THE SLAYING OF THE TANUKI
Reading time: 5 minutes. Word count: 900 words.
So the first thing he did was to search the house for materials to make an ointment, which he sprinkled plentifully with pepper and then put in his pocket. Next he took a hatchet, bade farewell to the old man, and departed to the forest. He bent his steps to the dwelling of the Tanuki and knocked at the door. The Tanuki, who had no cause to suspect the hare, was greatly pleased to see him, for he noticed the hatchet at once, and began to lay plots how to get hold of it.
To do this he thought he had better offer to accompany the hare, which was exactly what the hare wished and expected, for he knew all the Tanuki's cunning, and understood his ways. So he accepted the rascal's company with joy, and made himself very pleasant as they strolled along.
When they were wandering in this manner through the forest the hare carelessly raised his hatchet in passing, and cut down some thick boughs that were hanging over the path, but at length, after cutting down a good big tree, which cost him many hard blows, he declared that it was too heavy for him to carry home, and he must just leave it where it was. This delighted the greedy Tanuki, who said that they would be no weight for him, so they collected the large branches, which the hare bound tightly on his back. Then he trotted gaily to the house, the hare following after with his lighter bundle.
By this time the hare had decided what he would do, and as soon as they arrived, he quietly set on fire the wood on the back of the Tanuki. The Tanuki, who was busy with something else, observed nothing, and only called out to ask what was the meaning of the crackling that he heard.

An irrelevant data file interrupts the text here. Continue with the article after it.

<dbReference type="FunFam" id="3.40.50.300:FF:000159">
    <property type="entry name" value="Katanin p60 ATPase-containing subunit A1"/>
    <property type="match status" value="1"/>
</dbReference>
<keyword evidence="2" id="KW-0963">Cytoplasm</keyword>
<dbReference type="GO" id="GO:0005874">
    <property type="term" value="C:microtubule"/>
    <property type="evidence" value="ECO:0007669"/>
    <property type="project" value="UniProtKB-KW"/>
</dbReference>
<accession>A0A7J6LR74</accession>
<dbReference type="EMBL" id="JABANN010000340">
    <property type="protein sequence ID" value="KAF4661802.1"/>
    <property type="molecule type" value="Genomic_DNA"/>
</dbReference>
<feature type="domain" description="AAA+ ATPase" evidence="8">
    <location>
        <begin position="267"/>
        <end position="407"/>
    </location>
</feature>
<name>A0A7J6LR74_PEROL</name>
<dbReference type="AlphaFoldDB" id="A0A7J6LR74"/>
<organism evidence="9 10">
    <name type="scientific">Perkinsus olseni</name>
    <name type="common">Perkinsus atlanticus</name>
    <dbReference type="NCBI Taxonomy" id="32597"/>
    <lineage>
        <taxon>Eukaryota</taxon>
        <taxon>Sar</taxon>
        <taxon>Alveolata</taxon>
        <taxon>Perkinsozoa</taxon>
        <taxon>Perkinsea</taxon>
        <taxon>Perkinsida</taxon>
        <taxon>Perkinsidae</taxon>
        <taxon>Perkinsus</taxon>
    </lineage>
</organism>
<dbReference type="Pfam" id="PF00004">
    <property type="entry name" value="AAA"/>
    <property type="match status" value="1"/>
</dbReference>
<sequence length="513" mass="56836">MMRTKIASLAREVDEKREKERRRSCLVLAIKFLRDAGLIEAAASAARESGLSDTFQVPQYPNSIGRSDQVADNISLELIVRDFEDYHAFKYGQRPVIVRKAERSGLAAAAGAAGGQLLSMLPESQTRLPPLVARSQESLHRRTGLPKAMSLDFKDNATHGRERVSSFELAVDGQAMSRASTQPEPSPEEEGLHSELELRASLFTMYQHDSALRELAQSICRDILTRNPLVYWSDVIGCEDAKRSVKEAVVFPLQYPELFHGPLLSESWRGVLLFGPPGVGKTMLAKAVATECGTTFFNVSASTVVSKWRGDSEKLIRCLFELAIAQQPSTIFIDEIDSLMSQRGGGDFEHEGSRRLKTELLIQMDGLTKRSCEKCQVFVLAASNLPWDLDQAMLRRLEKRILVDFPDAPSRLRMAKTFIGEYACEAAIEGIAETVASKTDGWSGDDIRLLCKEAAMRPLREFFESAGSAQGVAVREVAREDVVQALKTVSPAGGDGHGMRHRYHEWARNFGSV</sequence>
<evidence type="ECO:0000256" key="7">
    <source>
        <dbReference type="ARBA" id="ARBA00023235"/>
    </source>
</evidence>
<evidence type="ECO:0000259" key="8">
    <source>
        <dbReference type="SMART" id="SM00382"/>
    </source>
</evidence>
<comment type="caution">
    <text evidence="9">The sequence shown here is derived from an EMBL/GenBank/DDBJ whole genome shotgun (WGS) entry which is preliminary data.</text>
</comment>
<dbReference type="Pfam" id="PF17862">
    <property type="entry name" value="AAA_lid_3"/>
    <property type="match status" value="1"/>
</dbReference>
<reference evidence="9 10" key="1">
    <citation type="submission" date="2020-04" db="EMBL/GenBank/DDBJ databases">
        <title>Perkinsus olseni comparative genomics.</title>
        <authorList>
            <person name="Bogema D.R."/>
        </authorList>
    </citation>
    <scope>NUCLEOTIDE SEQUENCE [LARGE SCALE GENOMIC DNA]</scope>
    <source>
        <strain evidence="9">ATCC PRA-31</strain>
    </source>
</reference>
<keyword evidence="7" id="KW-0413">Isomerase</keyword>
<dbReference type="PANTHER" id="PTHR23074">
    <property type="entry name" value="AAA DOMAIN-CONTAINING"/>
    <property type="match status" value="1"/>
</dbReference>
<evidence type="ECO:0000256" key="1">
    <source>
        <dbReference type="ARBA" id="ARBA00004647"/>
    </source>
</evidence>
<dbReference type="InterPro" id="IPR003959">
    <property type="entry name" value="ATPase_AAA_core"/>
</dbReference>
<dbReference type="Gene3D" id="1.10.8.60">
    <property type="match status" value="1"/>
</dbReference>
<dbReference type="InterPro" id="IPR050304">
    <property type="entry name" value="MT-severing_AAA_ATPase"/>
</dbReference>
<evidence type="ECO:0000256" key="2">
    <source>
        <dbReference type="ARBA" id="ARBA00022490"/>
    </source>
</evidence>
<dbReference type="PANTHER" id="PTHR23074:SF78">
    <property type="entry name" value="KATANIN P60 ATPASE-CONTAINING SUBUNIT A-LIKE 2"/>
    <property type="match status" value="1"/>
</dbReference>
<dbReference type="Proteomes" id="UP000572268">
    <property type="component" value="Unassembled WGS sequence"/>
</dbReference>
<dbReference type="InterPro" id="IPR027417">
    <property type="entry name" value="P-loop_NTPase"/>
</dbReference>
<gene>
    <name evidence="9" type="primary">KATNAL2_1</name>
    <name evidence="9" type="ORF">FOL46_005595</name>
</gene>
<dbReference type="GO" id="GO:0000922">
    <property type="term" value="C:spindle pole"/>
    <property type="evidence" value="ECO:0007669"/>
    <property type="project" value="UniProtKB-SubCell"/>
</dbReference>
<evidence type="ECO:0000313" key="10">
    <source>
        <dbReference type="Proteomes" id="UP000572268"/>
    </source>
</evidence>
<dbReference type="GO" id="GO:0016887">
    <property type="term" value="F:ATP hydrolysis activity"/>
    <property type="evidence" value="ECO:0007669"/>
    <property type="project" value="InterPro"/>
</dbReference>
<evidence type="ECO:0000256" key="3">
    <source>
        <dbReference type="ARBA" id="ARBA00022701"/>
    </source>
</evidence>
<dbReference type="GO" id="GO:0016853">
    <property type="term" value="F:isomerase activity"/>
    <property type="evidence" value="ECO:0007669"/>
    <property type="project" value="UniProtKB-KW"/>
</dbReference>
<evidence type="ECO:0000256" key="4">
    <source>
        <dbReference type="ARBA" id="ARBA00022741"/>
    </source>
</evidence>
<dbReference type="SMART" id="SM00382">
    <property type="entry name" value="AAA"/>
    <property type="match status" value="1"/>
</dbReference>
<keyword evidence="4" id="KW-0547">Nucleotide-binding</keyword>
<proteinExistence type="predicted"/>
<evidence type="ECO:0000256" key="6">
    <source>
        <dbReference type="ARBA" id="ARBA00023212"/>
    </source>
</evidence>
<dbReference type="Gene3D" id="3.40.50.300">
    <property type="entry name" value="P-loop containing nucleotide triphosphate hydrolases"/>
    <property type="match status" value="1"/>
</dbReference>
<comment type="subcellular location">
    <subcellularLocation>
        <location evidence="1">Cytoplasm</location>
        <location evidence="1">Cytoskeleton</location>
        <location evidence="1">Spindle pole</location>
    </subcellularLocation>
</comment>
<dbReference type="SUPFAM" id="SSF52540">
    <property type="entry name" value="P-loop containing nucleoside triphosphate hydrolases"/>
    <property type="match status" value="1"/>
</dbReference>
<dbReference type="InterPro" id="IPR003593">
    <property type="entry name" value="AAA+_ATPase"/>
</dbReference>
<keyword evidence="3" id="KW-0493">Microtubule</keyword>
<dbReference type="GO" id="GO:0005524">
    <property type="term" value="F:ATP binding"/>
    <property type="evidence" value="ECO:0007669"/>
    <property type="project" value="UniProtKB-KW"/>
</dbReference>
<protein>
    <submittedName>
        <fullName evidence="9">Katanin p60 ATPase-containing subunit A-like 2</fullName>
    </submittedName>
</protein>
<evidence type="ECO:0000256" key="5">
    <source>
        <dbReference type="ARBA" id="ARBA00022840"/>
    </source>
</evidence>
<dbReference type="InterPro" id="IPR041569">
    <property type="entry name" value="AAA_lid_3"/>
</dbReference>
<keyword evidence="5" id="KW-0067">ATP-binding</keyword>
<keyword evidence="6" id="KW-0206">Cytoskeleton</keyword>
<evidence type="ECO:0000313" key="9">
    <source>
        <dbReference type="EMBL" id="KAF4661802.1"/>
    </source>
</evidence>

'It is just the rattle of the stones which are rolling down the side of the mountain,' the hare said; and the Tanuki was content, and made no further remarks, never noticing that the noise really sprang from the burning boughs on his back, until his fur was in flames, and it was almost too late to put it out. Shrieking with pain, he let fall the burning wood from his back, and stamped and howled with agony. But the hare comforted him, and told him that he always carried with him an excellent plaster in case of need, which would bring him instant relief, and taking out his ointment he spread it on a leaf of bamboo, and laid it on the wound.
No sooner did it touch him than the Tanuki leapt yelling into the air, and the hare laughed, and ran to tell his friend the peasant what a trick he had played on their enemy. But the old man shook his head sadly, for he knew that the villain was only crushed for the moment, and that he would shortly be revenging himself upon them. No, the only way ever to get any peace and quiet was to render the Tanuki harmless for ever.
Long did the old man and the hare puzzle together how this
was to be done, and at last they decided that they would make two boats, a small
one of wood and a large one of clay. Then they fell to work at once, and when
the boats were ready and properly painted, the hare went to the Tanuki, who
was still very ill, and invited him to a great fish-catching. The Tanuki was
still feeling angry with the hare about the trick he had played him, but he
was weak and very hungry, so he gladly accepted the proposal, and accompanied
the hare to the bank of the river, where the two boats were moored, rocked by
the waves. They both looked exactly alike, and the Tanuki only saw that one
was bigger than the other, and would hold more fish, so he sprang into the large
one, while the hare climbed into the one which was made of wood.
They loosened their moorings, and made for the middle of the stream, and when they were at some distance from the bank, the hare took his oar, and struck such a heavy blow at the other boat, that it broke in two. The Tanuki fell straight into the water, and was held there by the hare till he was quite dead. Then he put the body in his boat and rowed to land, and told the old man that his enemy was dead at last. And the old man rejoiced that his wife was avenged, and he took the hare into his house, and they lived together all their days in peace and quietness upon the mountain.
Questions. Make sure you can answer these questions about what you just read:
Source: Andrew Lang, Pink Fairy Book (1897). Weblink. [Lang notes: From the Japanische Marchen und Sagen, von David Brauns (Leipzig: Wilhelm Friedrich).]
Languages / Anthropology 3043: Folklore & Mythology.
Laura Gibbs, Ph.D.
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